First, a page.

Property is defined to include: Clinical establishment; quarantine facility; mobile medical unit, and other property in which a healthcare worker has a direct interest. Further, “healthcare personnel” are people, who while carrying out their duties in relation to countering the epidemic, may come in direct contact with affected patients and thereby are at the risk of being impacted by such disease and include any public and clinical healthcare providers such as doctors, nurses, paramedical staff and community health workers. The Ministry claimed that while the citizens fully cooperated with healthcare personnel most of the time, there were sporadic incidents of violence that demoralised the medical fraternity fighting the contagion. Therefore, it was felt that separate and stringent provisions for emergent times were needed to act as effective deterrents to any such incidents of violence.

Though the Ministry makes tall claims of zero tolerance, with very high aspirations of pacifying a demoralised and shaken medical fraternity, the Ordinance does not address the issue of attacks on  healthcare workers in normal circumstances, after the pandemic is over. Assaults on them existed globally, long before COVID-19 reared its ugly head. Numerous pleas to protect medical staff have fallen on deaf ears. According to the IMA, over 75 per cent of doctors and other healthcare professionals have faced violence at work. 

In 2012, a pregnant woman with obstetric complications died in Tuticorin. In retaliation, the attending doctor was killed by the enraged husband. This triggered a call for a strike by the Tamil Nadu Government Doctors’ Association. The IMA has demanded that hospitals be declared as “protected zones” and called for strict implementation of laws in cases of violence against health professionals.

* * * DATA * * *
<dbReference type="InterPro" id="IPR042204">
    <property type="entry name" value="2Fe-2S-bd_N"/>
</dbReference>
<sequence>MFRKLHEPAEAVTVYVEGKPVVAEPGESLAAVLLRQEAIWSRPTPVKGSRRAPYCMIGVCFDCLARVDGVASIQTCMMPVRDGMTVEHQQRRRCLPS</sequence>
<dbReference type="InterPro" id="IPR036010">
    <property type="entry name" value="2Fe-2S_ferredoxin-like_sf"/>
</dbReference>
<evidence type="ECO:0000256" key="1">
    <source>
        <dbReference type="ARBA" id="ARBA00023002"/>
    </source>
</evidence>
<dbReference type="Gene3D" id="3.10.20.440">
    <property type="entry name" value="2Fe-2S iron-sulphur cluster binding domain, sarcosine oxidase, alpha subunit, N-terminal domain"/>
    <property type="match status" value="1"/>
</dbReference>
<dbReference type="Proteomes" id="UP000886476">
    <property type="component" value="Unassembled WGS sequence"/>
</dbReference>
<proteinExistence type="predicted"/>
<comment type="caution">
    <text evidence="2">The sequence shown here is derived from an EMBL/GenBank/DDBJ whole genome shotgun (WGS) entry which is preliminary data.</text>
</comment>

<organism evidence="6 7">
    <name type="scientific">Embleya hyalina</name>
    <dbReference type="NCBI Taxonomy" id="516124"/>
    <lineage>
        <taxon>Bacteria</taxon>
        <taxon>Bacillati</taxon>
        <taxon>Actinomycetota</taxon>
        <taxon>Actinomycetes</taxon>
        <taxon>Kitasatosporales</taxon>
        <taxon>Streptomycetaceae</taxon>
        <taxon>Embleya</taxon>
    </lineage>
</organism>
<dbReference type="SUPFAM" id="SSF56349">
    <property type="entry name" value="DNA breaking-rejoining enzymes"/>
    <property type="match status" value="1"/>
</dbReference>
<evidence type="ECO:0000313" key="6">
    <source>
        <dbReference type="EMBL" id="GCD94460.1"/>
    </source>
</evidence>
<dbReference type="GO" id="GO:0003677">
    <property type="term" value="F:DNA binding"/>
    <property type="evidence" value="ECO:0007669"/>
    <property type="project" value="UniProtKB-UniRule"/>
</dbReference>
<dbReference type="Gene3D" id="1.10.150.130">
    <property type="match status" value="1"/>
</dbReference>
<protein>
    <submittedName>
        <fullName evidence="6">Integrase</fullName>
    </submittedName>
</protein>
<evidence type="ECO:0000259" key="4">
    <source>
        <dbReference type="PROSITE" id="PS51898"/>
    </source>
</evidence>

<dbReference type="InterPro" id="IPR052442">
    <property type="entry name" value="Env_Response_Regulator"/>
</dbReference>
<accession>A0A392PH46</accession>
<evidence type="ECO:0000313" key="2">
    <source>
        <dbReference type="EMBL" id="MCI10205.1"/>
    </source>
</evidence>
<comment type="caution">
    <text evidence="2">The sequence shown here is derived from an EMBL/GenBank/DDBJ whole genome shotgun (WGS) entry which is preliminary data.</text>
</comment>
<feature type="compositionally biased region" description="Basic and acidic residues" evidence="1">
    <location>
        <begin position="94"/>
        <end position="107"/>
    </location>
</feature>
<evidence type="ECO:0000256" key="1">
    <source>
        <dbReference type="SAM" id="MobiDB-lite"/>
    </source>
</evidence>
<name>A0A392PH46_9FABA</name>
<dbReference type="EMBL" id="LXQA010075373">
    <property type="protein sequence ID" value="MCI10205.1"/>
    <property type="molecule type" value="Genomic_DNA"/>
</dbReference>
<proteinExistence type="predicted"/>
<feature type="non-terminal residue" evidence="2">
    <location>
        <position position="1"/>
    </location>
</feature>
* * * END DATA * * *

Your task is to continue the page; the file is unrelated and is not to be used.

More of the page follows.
In 2014, angry relatives of a 14-year-old boy, who was declared “brought dead” at a private hospital in Bathinda, Punjab, went on a rampage. They damaged the nursing home and burnt down the doctor’s house. The Punjab State Chapter of the IMA demanded strict action against those responsible for damaging the nursing home and the house of the doctor. Angry relatives of patients are not the only ones who oppress medical professionals, the Government set-up is also equally guilty. Dr Indranil Khan, an oncologist, faced harassment after he posted images of doctors wearing raincoats in a COVID-19 ward of a Government hospital on social media. Police detained Dr Khan, charged him with causing communal disharmony and criminal intimidation and confiscated his phone.

A writ petition against his harassment by the police was filed before the Calcutta High Court. Justice Prasanna Mukherji of the Calcutta High Court said that freedom of speech and expression, which is granted under Article 19 of the Constitution, has to be scrupulously upheld by the State. The court said that if an expression of opinion brings the Government into disrepute, it cannot defend the allegation by intimidation of the person expressing the opinion by subjecting him to prolonged interrogation, threatening arrest, seizing his mobile phone and SIM card.